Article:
How to Install a Downpipe in Australia

Are you a fellow Australian that needs to install a downpipe in your gutter?  Not to worry, I’ve installed many downpipes over my time so to assist I’ve provided a step-by-step guide to the installation of downpipes.

Metal downpipe going into a soak well
Example of surfmist colourbond downpipe going into soakwell pipe

Step 1: Purchase your downpipe, pop, bracket, fixings, and silicone

A zinc downpipe pop for gutters
Example of a rectangle downpipe pop from Bunnings

The first step will be to ensure you have the downpipe you wish to install, along with the relevant accessories to install and fix to the wall.

Depending on your requirements there are a number of different downpipe types and styles available within Australia.

When purchasing your downpipe you will need the following:

  • downpipe
  • downpipe pop
  • downpipe brackets
  • a packet of rivets (if you’re installing a colorbond downpipe then purchase a colour to match or similar)
  • screws or wall plugs
  • gutter silicone

See also: Downpipes types in Australia

Step 2: Tools for installing a downpipe

Right…once you have purchased your downpipe and the required materials, the next part is to ensure you have the right tools.  For downpipe installation, I would recommend the following:

  • Tin snips (left and right) to be able to cut the downpipe to length;
  • An electric drill
  • 1/8 drill piece (suited to rivets)
  • a small spirit level (magnetic spirit level)
  • a rivet gun

If fixing the downpipe to a brick wall then:

  • A hammer drill (if fixing your downpipe to a brick wall); and
  • Masonry drill piece.

Step 3: Install the pop in your gutter

Before you can fix your downpipe to the gutter you need to install a downpipe pop.  What is a pop you may ask?  This is the spout as such, that is installed in the base of your gutter, allowing the water to exit the gutter and run into the downpipe.  Pops come in different sizes and profiles depending on what type of downpipe you’re installing.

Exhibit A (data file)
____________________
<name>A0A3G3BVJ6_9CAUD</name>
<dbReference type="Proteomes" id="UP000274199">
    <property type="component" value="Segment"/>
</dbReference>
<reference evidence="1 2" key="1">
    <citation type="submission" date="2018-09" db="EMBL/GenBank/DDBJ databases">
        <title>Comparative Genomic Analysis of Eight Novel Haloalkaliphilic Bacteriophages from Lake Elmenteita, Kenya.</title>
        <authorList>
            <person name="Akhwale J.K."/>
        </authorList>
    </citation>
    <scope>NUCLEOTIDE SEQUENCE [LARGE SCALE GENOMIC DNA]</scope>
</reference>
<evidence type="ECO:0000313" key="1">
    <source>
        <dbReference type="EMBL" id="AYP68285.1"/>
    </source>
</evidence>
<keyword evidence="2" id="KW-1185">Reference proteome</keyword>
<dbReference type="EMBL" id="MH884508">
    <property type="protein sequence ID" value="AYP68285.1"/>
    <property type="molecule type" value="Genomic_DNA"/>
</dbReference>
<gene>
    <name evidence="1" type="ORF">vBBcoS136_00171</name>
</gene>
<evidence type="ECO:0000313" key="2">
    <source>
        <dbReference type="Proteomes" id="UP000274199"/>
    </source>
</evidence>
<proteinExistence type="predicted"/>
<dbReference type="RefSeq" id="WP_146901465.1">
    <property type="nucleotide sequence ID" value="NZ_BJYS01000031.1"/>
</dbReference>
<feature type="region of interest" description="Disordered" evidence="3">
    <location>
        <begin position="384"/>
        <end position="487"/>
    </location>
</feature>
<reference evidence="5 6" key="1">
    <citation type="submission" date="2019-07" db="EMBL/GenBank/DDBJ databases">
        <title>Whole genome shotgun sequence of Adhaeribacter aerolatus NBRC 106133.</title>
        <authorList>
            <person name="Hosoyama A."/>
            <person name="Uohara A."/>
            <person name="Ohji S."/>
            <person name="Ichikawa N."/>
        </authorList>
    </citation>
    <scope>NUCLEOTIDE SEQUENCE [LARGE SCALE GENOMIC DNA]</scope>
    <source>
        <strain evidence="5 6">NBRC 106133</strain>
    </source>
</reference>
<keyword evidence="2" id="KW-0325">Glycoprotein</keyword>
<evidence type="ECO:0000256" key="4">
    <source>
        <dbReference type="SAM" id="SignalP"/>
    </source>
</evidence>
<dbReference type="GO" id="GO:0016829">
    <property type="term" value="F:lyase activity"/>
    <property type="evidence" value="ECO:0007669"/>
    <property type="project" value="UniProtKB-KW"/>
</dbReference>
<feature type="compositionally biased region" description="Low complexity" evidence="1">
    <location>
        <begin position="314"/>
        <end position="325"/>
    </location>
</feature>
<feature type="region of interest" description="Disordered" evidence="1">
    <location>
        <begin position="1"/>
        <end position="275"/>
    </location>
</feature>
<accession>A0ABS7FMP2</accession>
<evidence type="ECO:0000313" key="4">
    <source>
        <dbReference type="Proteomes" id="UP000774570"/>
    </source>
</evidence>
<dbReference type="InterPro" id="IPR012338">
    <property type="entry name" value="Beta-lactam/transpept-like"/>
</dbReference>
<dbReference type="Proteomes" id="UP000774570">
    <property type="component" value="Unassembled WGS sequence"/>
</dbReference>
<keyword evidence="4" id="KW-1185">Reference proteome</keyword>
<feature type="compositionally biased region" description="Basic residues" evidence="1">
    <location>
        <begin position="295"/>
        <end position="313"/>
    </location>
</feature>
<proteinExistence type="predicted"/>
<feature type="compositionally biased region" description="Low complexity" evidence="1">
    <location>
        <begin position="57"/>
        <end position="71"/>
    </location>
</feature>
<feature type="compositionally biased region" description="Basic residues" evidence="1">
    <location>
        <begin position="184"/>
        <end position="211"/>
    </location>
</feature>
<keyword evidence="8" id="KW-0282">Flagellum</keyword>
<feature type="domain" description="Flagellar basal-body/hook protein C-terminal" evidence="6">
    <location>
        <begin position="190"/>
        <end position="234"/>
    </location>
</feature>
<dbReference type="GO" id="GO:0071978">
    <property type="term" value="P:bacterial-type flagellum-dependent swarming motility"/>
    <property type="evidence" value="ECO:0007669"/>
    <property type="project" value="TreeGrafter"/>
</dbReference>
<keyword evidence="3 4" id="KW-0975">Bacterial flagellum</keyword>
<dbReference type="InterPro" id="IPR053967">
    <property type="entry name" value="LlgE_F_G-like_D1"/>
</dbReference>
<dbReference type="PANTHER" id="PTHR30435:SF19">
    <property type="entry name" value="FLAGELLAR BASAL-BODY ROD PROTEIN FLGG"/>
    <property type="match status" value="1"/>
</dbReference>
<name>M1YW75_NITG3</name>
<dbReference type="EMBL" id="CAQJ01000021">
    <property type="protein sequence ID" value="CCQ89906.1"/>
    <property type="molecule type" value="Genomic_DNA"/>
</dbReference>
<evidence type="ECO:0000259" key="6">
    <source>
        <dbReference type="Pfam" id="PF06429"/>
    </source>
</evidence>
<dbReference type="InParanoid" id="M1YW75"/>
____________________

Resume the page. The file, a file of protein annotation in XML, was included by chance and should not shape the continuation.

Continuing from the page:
Follow the below step-by-step instructions on how to install a pop:

  1. Place the pop on the bottom of the gutter and trace around the inside of the pop;
  2. remove the pop and using your tin snips, cut out the rectangle or circle you’ve just marked on the gutter (note, cut the whole a few millimeters bigger than the line you’ve marked to ensure the pop can easily slide into the hole);

Tip: Use your drill bit to drill a couple of starter holes in the bottom of the gutter.  From here you can then insert your tin snips to cut out a hole according to the size of the pop;

  1. Once you’ve cut the hole for the pop, drop it into your gutter, using your 1/8th drill bit, drill a couple of holes through the edge of your pop into the gutter;
  2. From here you are now ready to fix the pop in place.  To ensure no leaks in the future, put a ring of silicone around the edge of the pop hole and then insert your pop;
  3. Once the pop is inserted, grab your rivet gun and using the pre-drilled holes, insert rivets to fix the pop to the gutter;
  4. After the pop is inserted, there will be excess silicone squeezed out from around the pop.  Using your finger (wearing gloves) smooth out the silicone around the edge of the pop.

Step 4:  Measuring and cutting your downpipe to length

First, you’ll need to measure the distance from the base of your gutter down to the ground.  Depending on whether it’s a single story or two story you may need a ladder for this.